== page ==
# Generic A64-OLinuXino Support

[![Hex version]( "Hex version")](

This is the base Nerves System configuration for the [A64-OLinuXino](

![A64-OLinuXino image](assets/images/A64-OLinuXino-.jpg)

| Feature              | Description                     |
| -------------------- | ------------------------------- |
| CPU                  | Allwinner A64 - 1.2 GHz Quad-Core ARM Cortex-A53 64-bit             |
| Memory               | 1GB or 2GB RAM DDR3L @ 672Mhz   |
| Storage              | MicroSD (eMMC not supported)    |
| Linux kernel         | 5.2 mainline                    |
| IEx terminal         | UART `ttyS0`                    |
| GPIO, I2C, SPI       | Yes, I2C and SPI on UEXT        |
| ADC                  | No                              |
| PWM                  | Yes, but only software          |
| UART                 | ttyS0 + ttyS2 on UEXT           |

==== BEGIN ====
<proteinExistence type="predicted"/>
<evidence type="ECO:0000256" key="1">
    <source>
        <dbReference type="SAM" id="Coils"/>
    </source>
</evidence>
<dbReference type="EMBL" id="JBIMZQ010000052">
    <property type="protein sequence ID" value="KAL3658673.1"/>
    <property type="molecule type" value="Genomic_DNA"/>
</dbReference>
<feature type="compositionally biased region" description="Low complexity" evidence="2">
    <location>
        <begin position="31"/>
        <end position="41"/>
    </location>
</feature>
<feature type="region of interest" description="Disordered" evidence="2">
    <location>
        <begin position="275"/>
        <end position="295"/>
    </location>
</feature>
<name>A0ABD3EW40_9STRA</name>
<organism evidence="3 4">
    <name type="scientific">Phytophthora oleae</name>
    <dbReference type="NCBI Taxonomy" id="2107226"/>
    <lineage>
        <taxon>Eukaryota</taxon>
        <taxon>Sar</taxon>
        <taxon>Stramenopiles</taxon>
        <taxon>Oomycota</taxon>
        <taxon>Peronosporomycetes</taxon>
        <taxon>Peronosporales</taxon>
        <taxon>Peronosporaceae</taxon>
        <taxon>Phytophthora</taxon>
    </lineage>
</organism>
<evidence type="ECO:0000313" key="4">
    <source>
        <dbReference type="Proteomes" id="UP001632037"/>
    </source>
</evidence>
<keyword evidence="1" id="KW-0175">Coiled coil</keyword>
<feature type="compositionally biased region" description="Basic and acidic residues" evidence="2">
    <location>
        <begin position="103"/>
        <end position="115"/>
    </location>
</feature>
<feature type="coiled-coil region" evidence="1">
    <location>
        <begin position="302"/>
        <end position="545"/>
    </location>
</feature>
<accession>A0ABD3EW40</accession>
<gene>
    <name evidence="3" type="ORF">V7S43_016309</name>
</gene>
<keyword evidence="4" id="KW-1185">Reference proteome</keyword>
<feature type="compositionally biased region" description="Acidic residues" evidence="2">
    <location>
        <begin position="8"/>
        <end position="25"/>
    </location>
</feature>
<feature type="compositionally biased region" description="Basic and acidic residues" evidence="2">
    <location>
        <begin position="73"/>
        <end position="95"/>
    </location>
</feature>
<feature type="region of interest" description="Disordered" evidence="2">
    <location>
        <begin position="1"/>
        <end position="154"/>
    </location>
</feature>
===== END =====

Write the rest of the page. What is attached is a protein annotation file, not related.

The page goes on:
| Camera               | None                            |
| Ethernet             | Yes                             |
| WiFi                 | RTL8723BS on board (some board configurations). Other requires USB WiFi dongle/driver |
| HW Watchdog          | sunxi watchdog available        |
| Power Management     | AXP803 driver available - support for battery and ac charger status        |

## Using

The most common way of using this Nerves System is create a project with `mix` and to export `MIX_TARGET=a64_olinuxino`. See the [Getting started
for more information.

If you need custom modifications to this system for your device, clone this
repository and update as described in [Making custom

If you're new to Nerves, check out the
project for creating a starter project. It will get you started with the basics
like bringing up networking, initializing the writable application data
partition, and enabling ssh-based firmware updates.  It's easiest to begin by
using the wired Ethernet interface 'eth0' and DHCP.

## Console access

The console is configured to output to the 6 pin header on the
A64-OLinuXino that's labeled `DBG_UART`. A 3.3V FTDI cable is needed to access the output.

## Provisioning devices

This system supports storing provisioning information in a small key-value store
outside of any filesystem. Provisioning is an optional step and reasonable